Now, upon my return to my native country and hometown, all the homesickness healed in a flash and my longings turned towards Harare

 

By Nhamo Muchagumisa

 

I wanted to work in the capital and visit my home as a tourist. I knew very little about the scenic places that surrounded the city of my upbringing, all mastered between the pages of a school textbook.

The Vumba Mountains, Nyanga and Mutarazi Falls became the heartbeat of my homesickness when I was studying abroad, yet I had never set foot in any of these places.

Now I felt no pang at all about my wish to leave the border town without visiting at least one of these places first.

My eyes brightened to the prospect of being invited for an interview by at least one of the Harare based companies to which I had emailed job applications.

I never knew that I could be so attached to my homeland until I went to study overseas. The life I had lived back home was one a lot of people who surrounded me envied, but the absence of two important figures from my life sometimes made it a nightmare. A loving aunt and a supportive uncle made my life roll on a smooth carpet, but my mother had succumbed to heart failure when I was three or less years old, and had never married my father.

My father was only a visitor in my life as he came to see me on distant occasions, but when I turned sixteen, he would come and collect me for shopping, so that I could choose for myself the items I needed for the back to school season.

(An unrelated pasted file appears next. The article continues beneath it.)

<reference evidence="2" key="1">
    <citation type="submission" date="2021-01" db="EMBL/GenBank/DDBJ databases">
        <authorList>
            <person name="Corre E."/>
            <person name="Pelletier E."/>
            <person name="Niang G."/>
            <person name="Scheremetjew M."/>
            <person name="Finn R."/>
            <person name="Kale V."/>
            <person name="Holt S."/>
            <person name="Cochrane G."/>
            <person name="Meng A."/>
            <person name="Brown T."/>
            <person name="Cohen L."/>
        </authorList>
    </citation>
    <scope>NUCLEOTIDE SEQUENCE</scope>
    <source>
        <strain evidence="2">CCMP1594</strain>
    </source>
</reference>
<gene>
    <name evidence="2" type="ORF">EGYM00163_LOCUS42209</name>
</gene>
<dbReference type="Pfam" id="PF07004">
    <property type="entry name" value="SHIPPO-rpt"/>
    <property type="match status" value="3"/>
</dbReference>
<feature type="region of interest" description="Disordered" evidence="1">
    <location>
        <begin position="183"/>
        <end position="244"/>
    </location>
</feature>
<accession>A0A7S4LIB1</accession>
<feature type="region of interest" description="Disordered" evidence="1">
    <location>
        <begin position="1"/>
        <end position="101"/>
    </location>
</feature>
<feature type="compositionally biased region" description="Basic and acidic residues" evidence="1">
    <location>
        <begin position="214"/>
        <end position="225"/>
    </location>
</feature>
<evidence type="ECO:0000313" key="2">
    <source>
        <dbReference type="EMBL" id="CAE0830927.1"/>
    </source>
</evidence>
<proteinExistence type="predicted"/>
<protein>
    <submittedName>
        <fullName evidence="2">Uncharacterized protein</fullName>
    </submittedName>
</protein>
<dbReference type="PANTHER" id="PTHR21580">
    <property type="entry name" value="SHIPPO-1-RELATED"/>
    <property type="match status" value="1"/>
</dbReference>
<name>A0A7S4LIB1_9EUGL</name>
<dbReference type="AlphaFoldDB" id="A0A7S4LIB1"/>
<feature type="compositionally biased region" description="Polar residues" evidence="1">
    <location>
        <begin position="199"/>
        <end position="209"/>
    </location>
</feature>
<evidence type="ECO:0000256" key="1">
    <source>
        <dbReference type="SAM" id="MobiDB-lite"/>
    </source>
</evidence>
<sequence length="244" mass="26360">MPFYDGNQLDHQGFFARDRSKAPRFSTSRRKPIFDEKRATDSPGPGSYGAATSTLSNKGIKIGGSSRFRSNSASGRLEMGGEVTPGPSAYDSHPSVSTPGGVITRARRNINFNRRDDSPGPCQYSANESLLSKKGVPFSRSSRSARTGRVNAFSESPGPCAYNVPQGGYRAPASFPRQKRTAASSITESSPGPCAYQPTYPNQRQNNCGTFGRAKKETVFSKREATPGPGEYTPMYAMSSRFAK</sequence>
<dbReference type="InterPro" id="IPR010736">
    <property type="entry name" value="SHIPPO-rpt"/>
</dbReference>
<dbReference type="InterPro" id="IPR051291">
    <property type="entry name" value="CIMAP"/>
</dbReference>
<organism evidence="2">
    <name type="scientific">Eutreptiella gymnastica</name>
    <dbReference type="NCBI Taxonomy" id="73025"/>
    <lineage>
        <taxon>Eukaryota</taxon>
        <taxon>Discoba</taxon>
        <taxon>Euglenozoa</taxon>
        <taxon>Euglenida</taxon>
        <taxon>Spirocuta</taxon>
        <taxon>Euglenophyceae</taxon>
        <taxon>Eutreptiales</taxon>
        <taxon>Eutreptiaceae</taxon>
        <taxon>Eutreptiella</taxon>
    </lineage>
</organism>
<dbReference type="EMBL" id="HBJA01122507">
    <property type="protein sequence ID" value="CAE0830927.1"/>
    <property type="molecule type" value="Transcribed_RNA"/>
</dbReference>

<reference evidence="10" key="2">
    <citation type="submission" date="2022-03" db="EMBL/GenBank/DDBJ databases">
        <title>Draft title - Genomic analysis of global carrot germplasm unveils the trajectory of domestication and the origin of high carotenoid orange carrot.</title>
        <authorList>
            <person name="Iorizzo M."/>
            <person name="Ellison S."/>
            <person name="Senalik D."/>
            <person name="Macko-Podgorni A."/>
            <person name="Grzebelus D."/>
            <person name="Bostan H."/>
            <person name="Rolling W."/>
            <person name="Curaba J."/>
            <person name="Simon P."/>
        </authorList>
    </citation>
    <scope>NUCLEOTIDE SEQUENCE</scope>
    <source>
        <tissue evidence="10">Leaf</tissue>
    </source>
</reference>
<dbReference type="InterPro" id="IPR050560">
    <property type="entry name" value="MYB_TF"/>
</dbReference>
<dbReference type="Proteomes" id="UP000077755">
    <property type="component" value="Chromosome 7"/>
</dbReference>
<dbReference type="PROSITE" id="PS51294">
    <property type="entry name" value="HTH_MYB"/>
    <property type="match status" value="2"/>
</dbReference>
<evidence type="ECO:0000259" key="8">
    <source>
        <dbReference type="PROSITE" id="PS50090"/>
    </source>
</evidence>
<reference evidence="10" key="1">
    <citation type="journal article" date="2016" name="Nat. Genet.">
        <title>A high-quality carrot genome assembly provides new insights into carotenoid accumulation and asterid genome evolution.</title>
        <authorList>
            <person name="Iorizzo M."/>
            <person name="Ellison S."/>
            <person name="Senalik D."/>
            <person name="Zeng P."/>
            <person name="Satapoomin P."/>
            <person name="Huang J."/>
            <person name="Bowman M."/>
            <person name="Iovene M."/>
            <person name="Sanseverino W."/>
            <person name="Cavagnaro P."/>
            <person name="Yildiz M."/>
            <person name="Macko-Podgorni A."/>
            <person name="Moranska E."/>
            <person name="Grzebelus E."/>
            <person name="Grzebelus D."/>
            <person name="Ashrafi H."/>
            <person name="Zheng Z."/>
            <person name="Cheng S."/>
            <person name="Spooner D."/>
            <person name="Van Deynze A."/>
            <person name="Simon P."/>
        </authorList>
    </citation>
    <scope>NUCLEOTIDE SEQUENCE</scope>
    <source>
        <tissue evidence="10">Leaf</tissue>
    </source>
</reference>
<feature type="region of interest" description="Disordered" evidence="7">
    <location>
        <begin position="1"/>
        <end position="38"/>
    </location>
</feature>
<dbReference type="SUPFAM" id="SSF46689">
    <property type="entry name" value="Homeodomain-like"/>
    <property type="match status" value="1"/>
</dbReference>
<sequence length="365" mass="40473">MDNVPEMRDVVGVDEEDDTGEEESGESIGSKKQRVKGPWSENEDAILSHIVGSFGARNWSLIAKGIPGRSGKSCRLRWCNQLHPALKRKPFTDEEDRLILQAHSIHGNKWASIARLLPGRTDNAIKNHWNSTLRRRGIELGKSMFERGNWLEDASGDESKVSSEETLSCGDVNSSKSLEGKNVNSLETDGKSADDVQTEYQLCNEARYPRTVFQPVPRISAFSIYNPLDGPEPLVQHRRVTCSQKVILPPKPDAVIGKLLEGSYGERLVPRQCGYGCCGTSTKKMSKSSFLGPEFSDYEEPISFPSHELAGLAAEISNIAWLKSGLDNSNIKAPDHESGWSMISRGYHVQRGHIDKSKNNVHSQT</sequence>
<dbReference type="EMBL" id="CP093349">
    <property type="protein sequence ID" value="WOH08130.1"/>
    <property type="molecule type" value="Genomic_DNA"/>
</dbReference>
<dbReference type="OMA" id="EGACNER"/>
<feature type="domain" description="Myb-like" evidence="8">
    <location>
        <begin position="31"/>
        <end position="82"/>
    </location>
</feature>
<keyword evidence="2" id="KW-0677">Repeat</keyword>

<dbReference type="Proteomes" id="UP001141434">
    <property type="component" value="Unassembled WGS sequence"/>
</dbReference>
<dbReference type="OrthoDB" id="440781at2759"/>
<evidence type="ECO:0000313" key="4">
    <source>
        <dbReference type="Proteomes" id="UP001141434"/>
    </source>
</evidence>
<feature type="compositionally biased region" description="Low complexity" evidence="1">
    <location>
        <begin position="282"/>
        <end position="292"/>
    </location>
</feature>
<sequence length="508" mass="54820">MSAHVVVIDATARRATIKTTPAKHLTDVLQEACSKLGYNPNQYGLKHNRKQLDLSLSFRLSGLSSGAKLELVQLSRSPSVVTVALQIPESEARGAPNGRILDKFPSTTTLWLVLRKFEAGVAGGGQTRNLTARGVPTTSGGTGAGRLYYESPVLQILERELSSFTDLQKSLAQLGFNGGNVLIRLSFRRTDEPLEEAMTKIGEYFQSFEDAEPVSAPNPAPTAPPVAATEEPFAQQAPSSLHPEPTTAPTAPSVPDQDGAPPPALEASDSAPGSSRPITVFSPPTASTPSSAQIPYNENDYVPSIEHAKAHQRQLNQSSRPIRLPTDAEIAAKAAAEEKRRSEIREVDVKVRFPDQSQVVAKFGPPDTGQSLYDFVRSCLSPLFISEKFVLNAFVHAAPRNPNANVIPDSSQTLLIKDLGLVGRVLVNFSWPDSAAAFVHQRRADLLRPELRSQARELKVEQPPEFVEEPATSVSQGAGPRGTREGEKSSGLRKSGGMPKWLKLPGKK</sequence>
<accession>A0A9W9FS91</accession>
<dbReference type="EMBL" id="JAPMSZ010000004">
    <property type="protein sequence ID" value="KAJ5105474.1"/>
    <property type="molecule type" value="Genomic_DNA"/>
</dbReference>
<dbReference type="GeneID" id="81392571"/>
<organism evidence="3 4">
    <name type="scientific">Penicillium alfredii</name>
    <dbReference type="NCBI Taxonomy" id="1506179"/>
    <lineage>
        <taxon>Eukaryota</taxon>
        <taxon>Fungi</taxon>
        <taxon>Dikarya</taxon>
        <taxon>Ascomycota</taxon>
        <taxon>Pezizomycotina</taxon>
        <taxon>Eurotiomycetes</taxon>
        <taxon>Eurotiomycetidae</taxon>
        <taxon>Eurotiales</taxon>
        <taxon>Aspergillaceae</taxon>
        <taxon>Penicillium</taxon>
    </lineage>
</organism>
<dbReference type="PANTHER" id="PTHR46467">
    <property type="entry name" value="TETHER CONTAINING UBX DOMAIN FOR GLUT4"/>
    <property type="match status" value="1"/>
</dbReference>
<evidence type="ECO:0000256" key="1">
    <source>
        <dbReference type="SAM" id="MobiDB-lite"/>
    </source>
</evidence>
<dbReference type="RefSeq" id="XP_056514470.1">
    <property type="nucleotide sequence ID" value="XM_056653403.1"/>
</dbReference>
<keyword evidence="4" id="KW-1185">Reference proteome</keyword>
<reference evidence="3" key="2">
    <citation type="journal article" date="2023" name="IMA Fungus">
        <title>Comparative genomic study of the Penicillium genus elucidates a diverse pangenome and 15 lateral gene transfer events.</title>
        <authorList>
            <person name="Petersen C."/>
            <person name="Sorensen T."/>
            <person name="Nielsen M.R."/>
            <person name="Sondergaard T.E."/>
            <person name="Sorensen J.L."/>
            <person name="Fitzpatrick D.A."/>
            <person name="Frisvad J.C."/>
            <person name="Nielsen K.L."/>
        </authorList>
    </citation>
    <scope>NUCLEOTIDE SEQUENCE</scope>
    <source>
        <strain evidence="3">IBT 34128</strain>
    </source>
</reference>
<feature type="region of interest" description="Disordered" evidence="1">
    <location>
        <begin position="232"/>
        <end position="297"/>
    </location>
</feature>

As I grew older, I often berated myself for being ungrateful, but a father’s remote love did not have such a positive impact on my psych. As I gleaned more facts about my parentage, a kind of bitterness against my grandparents often made breathing a major mechanical task for me. Why had they denied my parents a chance? Yes, my mother had been impregnated by a much younger man, but whatever had attracted them to each other, would have made them husband and wife.

What I later found more upsetting was that my father was the son of a family friend, a reputable family friend whose help had elevated my grandparents’ fortunes. So my grandparents had annulled the engagement between my parents, saying that they needed to protect the integrity of the younger player in the mismatch of the two love birds.

“Was my mother a disgrace to  the man who had made her pregnant?” I often asked myself in the wakefulness of the night.

Truly my mother was not a disgrace. Her own parents had disgraced her. After that had happened, my grandparents always reminded me to keep counting my blessings as if being the daughter of a shamed woman was my first blessing.